Bob and Linda started their driver careers after their children left home for college in 2000. Bob started as a driver for a large motor carrier with Linda as a rider. They decided to enter the Expedite industry as team drivers in 2005 and purchased their first Freightliner. Both, Bob and Linda have had their Class A licenses since the early 80's starting out driving in the oil field and hauling grain as fill in drivers where Bob worked as a diesel mechanic. Linda worked at the local country courthouse in data processing.
We decided we wanted to get into expediting as a husband wife team and it took us about two years to prepare.
Our first step was to spend hours reading the Expediters Online Forums and absorbing everything we could about expediting. We read about all sizes of vehicles with all companies. Almost all of the expedite companies do not own their own trucks they use owner operators or fleet owners to move their freight. The other huge difference with Expediting is that most of the companies do not have directional dispatch so it is much harder to get home on a regular basis or to make appointments.
Expediting is also a very volatile business meaning one week we will run till we run out of hours and the next week we could sit all week. Another tidbit is that it is much more difficult to make it as a solo driver in expediting as almost all loads are straight through pickup to delivery. Our overall miles for the year are usually comparable to a hard running solo driver but the main difference is our length of load.
In a short period of time after reading everything we could get our hands on we determined that we wanting in a D Unit straight truck or a truck that was 40' long and could haul 13,000 lbs. We continued to read and discuss with each other posts with tips on how to succeed once we made the leap.
Next we attended the Expe
dite Expo to talk with recruiters, truck salesman, and to drivers. We spent two days taking a plethora of notes and talking till we about lost our voices. All of the workshops were attended and more questions were asked. Those two days were a blur of making new friends, learning more about expediting, and determining which carrier would fit us the best.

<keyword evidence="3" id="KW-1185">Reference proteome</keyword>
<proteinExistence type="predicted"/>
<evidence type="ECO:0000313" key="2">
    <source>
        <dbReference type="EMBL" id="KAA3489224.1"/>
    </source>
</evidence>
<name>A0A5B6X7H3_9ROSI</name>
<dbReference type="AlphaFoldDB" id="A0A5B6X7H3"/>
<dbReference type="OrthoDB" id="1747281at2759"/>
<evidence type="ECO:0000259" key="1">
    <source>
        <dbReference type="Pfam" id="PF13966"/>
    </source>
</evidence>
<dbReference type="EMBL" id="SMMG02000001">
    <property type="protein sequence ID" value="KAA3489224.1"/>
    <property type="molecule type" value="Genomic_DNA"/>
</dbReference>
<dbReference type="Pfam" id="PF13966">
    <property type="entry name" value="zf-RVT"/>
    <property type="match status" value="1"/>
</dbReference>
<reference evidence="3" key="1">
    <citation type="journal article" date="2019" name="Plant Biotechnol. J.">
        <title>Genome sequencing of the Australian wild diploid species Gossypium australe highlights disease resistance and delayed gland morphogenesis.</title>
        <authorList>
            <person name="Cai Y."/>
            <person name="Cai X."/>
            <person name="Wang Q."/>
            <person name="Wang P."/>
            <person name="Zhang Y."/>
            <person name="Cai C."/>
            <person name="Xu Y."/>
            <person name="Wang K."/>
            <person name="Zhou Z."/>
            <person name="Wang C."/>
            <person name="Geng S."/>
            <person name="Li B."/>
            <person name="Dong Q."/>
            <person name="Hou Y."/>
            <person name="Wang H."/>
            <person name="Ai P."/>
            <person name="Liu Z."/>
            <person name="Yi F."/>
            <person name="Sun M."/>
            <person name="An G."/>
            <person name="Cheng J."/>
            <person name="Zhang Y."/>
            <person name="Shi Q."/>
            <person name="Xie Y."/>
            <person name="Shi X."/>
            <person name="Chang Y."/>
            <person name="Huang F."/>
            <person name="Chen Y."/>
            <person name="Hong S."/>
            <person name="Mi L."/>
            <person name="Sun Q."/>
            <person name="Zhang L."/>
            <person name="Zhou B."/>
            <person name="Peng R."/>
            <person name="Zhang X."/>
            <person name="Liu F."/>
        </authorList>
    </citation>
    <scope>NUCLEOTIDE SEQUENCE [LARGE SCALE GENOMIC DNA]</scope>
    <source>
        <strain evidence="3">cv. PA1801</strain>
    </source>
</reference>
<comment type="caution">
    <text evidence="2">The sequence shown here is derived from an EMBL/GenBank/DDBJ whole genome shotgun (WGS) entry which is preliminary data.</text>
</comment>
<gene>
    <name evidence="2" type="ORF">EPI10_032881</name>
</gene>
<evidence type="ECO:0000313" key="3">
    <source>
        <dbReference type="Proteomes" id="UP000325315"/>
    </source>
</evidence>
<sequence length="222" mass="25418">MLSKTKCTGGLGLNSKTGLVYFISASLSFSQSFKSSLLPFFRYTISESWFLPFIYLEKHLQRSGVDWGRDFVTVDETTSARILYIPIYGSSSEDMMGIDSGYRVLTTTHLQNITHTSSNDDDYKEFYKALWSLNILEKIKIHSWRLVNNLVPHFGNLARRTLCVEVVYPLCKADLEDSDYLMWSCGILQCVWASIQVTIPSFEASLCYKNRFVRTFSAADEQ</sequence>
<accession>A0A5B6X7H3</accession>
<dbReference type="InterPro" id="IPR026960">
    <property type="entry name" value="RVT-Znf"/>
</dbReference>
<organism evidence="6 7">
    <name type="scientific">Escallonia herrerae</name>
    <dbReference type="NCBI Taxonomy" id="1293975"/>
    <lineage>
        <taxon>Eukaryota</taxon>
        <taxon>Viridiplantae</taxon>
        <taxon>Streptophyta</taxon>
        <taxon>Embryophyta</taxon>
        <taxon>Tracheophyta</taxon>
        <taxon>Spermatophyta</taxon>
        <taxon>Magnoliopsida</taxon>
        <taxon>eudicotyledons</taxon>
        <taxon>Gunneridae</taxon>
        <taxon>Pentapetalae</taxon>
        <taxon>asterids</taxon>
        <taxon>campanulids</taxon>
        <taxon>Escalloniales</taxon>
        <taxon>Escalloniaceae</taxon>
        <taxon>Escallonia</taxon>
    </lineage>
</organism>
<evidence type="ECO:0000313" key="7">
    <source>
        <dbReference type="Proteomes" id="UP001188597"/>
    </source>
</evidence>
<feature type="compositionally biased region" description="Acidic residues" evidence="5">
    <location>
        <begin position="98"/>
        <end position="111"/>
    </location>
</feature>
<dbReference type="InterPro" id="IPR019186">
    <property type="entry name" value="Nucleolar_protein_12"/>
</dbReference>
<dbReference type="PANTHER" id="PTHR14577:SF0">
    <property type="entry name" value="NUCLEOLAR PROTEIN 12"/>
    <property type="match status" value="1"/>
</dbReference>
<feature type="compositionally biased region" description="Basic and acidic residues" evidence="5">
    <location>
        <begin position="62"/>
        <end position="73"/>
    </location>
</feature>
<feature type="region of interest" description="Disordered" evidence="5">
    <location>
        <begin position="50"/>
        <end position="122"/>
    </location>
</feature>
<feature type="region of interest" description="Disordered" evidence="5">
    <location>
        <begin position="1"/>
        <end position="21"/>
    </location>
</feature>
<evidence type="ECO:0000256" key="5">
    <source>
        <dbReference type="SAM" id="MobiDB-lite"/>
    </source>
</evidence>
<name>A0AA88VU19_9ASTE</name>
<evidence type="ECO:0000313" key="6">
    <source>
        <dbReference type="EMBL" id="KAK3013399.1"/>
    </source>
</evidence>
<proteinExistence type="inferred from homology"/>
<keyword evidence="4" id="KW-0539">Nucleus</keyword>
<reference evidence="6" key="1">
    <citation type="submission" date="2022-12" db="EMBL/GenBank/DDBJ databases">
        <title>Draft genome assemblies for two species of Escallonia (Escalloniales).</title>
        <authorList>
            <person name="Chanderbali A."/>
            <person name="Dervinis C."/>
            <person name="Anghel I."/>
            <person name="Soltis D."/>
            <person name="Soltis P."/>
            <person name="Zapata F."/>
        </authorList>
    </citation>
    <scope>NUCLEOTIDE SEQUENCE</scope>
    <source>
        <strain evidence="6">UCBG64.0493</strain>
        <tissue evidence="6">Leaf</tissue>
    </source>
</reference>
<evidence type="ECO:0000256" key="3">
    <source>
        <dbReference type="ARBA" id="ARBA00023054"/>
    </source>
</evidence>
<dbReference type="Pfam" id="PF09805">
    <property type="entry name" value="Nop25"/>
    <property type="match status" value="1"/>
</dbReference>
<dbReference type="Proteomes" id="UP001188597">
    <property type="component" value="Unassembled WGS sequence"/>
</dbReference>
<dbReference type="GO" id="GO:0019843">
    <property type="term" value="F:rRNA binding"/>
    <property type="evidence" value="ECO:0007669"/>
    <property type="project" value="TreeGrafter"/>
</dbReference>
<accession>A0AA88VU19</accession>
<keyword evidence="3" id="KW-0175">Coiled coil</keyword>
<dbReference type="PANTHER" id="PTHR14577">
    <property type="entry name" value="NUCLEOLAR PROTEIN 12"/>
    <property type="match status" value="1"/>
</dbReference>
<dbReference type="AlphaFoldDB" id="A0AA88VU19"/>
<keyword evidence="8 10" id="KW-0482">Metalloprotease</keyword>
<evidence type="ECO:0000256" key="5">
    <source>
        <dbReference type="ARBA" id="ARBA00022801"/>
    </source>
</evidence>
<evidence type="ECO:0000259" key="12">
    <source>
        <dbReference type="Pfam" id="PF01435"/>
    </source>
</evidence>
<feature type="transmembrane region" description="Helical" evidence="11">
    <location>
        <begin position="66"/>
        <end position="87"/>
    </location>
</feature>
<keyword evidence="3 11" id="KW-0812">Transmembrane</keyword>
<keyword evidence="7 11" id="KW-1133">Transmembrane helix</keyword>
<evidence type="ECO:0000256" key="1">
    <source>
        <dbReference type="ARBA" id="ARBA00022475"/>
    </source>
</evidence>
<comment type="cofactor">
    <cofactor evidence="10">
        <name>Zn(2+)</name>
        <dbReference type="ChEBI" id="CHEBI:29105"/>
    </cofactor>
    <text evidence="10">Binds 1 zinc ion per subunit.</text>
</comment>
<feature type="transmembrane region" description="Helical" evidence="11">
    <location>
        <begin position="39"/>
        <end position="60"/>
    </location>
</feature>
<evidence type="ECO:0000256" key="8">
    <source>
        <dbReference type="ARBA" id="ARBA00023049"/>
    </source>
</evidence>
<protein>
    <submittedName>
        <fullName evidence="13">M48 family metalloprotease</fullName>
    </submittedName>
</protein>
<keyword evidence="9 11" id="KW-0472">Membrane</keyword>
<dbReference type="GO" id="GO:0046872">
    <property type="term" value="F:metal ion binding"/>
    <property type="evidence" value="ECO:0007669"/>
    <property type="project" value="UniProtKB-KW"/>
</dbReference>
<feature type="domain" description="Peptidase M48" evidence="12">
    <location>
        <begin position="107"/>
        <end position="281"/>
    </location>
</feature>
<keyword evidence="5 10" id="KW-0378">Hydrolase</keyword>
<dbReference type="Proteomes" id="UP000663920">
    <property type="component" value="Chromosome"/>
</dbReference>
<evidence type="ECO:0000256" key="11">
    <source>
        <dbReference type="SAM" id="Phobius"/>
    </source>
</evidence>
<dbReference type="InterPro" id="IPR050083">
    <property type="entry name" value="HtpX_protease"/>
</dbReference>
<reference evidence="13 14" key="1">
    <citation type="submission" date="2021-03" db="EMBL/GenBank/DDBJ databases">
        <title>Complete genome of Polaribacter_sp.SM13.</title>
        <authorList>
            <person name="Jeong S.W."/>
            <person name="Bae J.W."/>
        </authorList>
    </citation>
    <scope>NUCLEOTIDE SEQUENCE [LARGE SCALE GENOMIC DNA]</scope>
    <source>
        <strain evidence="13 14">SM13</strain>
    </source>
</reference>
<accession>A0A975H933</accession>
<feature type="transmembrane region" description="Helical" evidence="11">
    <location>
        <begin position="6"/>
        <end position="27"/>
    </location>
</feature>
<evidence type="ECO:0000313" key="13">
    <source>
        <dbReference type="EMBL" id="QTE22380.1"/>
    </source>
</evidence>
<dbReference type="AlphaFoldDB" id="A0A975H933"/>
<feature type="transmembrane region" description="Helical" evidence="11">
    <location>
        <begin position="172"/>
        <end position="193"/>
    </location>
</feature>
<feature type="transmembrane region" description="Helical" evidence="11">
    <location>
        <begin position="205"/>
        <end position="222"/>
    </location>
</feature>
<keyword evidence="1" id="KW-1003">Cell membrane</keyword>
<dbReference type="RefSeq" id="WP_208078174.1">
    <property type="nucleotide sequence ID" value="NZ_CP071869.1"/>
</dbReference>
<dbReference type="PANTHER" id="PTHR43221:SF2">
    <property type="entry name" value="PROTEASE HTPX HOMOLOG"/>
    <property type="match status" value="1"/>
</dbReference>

Once we got home the notes were organized and we decided that expediting was in our future. With this decision made we knew we needed to sell our house in southwest Kansas to get nearer to an interstate. We went from a three-bedroom ranch house on seven acres to a very small apartment in Saint Louis, MO. Basically we sold everything and put that money away till we were ready to buy another house.
I also started getting our finances in order and perfecting my online banking abilities. Since we knew that expediting was non directional we knew we would probably not see our home for several months at a time. The bills were gone over to see what could be paid on line and what I would need to keep track of so that we would not be late. We started gathering truck "stuff". A truck friendly GPS was a must as well as a port-a-potty. A smaller printer, scanner, copier that is wireless is also a must. A small file box is also necessary to keep important papers in and also to keep track of receipts. This box is basically my desk and I keep my pens, envelopes, stamps, and necessary paperwork contained here. Another must is a waterproof-fireproof-lock box to keep important documents in and I keep some spare cash in here for emergencies.
I would recommend anyone that is looking at getting into expediting that does not have truck experience go to work for a fleet owner first to determine if this is a good fit. We had previous experience in the truckload sector of trucking and knew that we enjoyed living on the road and that would transfer to trucking so we bought a truck. Next came orientation and that first load.....
The following is basically the Expediters Creed written by Terry O'Connell
Expediting isn't just trucking, it's a lifestyle;
Expediting isn't just a lifestyle, it's an adventure;
Expediting isn't just an adventure, it's a job;
Expediting isn't just a job, it's a business.